Dawgman.com Football 105: 70-61

With fall camp a week away and the summer nearly gone, Dawgman.com has something to unveil that we've been working on the last couple of months. It's the Dawgman 105, a comprehensive list of who we have picked as the greatest Washington football players and coaches of all time.

This list was initially compiled by Dawgman.com Editor-In-Chief Chris Fetters and Andy Poehlman, a longtime contributor to Dawgman.com and Sports Washington magazine. Dave Samek, the Dawgman, broke all ties and put the complete list together. Then it was sent to Dave Torrell, the Curator of the Husky Hall of Fame, for some final tweaking. And what you see today is the fourth segment of our final list.
Dawgman.com 105: 105-91
Dawgman.com 105: 90-81
Dawgman.com 105: 80-71
70. Nesby Glasgow - An electric player and one of Don James' top early defensive backs, Glasgow, from Lynnwood, Calif. was a two-time All-Pac-8 and All-America pick in 1977 and 1978. In the 1978 Rose Bowl win over No. 4-ranked Michigan, it was Glasgow's interception with 32 seconds left in the game to preserve the victory for the Huskies. Glasgow was also the first big-time punt returner for James, leading the '76, '77, and '78 teams in punt returns. Glasgow was drafted in the eighth round by then then-Baltimore Colts in 1979. He played 14 seasons in the NFL with two teams; Baltimore/Indianapolis Colts and the Seattle Seahawks, amassing nearly 2000 yards as a punt returner in the pros. Glasgow was recognized as part of the UW Century team and was elected to the Husky Hall of Fame in 2001.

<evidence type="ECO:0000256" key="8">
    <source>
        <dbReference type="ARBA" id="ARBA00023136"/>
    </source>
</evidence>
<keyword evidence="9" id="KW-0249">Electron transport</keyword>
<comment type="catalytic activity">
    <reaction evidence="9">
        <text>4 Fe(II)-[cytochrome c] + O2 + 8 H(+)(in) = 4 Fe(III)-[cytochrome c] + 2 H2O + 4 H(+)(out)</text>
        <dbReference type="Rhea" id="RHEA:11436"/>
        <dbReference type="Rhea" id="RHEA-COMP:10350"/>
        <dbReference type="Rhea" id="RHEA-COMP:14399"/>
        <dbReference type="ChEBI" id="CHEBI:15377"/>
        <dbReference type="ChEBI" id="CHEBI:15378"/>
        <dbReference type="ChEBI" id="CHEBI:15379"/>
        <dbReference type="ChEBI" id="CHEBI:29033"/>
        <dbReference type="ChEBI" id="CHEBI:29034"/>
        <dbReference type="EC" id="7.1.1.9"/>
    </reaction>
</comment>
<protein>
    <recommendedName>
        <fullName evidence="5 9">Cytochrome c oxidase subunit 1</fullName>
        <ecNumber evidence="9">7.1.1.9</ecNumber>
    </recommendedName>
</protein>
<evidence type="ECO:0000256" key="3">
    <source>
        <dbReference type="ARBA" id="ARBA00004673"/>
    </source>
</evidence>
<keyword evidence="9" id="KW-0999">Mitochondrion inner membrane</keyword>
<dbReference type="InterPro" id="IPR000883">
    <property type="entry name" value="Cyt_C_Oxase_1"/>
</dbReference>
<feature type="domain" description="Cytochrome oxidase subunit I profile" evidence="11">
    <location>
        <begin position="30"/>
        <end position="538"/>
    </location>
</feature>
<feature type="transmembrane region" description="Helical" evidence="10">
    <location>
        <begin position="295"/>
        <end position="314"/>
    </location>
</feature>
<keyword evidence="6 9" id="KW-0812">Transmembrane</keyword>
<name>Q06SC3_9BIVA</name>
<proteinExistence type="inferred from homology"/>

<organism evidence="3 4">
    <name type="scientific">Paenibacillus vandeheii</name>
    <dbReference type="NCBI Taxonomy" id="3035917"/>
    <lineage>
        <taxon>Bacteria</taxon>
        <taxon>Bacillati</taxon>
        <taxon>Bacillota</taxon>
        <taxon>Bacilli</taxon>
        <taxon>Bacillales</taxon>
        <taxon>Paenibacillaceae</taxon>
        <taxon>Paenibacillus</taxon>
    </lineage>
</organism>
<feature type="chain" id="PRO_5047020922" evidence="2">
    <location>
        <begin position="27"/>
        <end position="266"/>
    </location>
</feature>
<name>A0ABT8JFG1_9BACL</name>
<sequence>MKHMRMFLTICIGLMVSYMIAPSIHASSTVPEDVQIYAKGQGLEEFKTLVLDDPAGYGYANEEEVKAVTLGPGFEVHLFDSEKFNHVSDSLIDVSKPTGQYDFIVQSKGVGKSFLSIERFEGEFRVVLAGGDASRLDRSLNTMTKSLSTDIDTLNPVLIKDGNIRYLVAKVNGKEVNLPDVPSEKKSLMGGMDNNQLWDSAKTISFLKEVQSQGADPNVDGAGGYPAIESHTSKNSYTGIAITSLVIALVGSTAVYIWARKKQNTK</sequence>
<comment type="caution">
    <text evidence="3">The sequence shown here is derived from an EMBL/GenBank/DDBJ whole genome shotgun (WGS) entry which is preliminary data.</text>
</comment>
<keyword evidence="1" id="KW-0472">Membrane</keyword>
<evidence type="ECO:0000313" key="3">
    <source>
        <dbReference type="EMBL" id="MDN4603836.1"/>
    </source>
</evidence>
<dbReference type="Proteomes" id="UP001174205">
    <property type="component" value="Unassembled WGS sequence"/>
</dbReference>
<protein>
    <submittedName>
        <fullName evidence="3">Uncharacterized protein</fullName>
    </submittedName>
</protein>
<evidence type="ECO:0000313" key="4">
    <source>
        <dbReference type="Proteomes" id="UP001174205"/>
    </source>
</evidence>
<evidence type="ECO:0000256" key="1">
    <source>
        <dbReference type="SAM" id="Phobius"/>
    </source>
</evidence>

69. Larry Tripplett - Tripplett was a stalwart of the Rick Neuheisel years at Washington, a two-time first team All-Pac-10 and All-American pick in 2000 and 2001. The 6-foot-2, 295-pound defensive tackle from Westchester High in Los Angeles was the anchor of a 2000 Rose Bowl championship team and a Lombardi Award semifinalist in 2001, the award given out to the best lineman in the country. During the 2000 season, Tripplett had a monster game against then No. 4 Miami at Husky Stadium, twice sacking Hurricanes quarterback Ken Dorsey in the Huskies' 34-29 victory over No. 4 Miami, also blocking a second-quarter field-goal attempt and recovering a key fumble in the fourth quarter to preserve the Huskies' win. For his efforts, Tripplett was named the Columbia Bank/KOMO Radio player of the game. And in the Huskies' 33-30 win over No. 23 Oregon State, Tripplett dropped OSU RB Ken Simonton for a key three-yard loss on a draw play that pushed back a potentially game-tying field goal wide right. Tripplett was drafted in the second round of the 2002 NFL Draft by the Indianapolis Colts and played seven seasons with the Colts, Buffalo Bills and Seattle Seahawks.